Commuter Quiz



Geoffrey Wheeler


Puzzle compiler: Jack Cross


BBC East, 30 January 1984 to 25 February 1986 (20 episodes in 3 series)


Cultural note for our international readers: London is not big enough to fit everyone who works there. So instead they work in London but live in large housing estates otherwise known as Surrey and Essex. Before the advent of the mobile phone, these commuters - having nothing better to do in an overcrowded train carriage - would do the daily cryptic crossword to pass the time. Hence the theme for this quiz programme.

Teams of two, representing commuter towns in East Anglia, competed for the most peculiar trophy you've ever seen in the form of a railway signal. The format was based on a crossword grid with cryptic clues, and teams opted to answer a particular clue. Points were awarded dependent upon the number of letters in the answer. Teams could solve up to three clues at a time unless the other side could steal a failed clue to gain control. The crossword grid was run by a BBC computer, with a 15-second timer bar counting down.

Unlike many other crossword formats, this one used full-blooded cryptic clues very similar to those seen in daily newspapers. Though it wasn't necessary to win the points, the contestants attempted to give a brief explanation of how they arrived at their answer, for the benefit of viewers at home. Crossword compiler Jack Cross was on hand as the 'voice of God' to explain any clues that the contestants couldn't decipher themselves.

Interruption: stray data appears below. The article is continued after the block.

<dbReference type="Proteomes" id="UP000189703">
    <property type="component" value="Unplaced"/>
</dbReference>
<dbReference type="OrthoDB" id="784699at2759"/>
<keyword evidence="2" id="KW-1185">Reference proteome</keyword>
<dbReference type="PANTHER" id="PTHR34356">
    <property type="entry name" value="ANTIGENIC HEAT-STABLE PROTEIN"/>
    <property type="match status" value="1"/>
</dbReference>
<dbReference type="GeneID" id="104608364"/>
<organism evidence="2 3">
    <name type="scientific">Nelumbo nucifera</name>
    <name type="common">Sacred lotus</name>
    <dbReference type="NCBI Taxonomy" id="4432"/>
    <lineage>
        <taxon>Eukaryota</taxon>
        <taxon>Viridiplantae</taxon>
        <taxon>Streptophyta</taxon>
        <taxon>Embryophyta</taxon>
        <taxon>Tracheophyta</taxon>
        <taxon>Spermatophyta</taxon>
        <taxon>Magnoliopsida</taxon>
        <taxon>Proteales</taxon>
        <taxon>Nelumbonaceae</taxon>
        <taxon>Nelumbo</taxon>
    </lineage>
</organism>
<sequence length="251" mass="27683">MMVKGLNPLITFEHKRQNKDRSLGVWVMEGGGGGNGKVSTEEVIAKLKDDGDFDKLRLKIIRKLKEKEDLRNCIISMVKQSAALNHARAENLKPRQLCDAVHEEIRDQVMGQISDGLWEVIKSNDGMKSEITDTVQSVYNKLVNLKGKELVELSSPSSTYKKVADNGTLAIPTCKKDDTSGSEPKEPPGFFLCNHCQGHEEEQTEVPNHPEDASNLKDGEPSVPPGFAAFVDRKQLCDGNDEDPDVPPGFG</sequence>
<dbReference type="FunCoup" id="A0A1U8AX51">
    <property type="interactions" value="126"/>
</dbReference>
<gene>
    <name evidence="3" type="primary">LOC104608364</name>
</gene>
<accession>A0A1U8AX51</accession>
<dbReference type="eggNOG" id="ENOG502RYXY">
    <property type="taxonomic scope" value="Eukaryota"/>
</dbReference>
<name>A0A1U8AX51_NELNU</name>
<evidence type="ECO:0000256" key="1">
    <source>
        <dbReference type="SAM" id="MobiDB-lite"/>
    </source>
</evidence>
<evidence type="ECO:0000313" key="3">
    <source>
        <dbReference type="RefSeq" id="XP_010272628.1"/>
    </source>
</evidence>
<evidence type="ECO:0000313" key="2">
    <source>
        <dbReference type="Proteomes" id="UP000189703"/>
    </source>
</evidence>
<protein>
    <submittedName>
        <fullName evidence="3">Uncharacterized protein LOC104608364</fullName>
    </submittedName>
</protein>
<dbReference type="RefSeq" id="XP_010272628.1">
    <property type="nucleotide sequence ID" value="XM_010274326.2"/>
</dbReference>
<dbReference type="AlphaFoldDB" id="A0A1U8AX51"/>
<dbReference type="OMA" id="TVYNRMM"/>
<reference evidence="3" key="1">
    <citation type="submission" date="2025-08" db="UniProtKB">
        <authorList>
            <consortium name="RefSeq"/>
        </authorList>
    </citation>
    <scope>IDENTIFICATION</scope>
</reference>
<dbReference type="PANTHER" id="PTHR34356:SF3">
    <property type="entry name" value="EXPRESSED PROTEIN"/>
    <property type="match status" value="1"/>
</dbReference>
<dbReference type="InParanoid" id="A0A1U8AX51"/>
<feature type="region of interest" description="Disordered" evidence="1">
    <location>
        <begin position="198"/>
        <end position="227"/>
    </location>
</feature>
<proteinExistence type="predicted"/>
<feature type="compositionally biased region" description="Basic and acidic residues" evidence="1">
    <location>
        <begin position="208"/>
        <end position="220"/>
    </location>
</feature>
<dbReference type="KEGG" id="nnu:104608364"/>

Each programme consisted of two full crosswords though, annoyingly, no unsolved answers were explained if the "conductor's whistle" blew to mark the end of the show before the second grid was complete.

It was a knockout competition, with seven programmes in a series.


The 1985 series final was at the Open University's studios, in front of a live audience.


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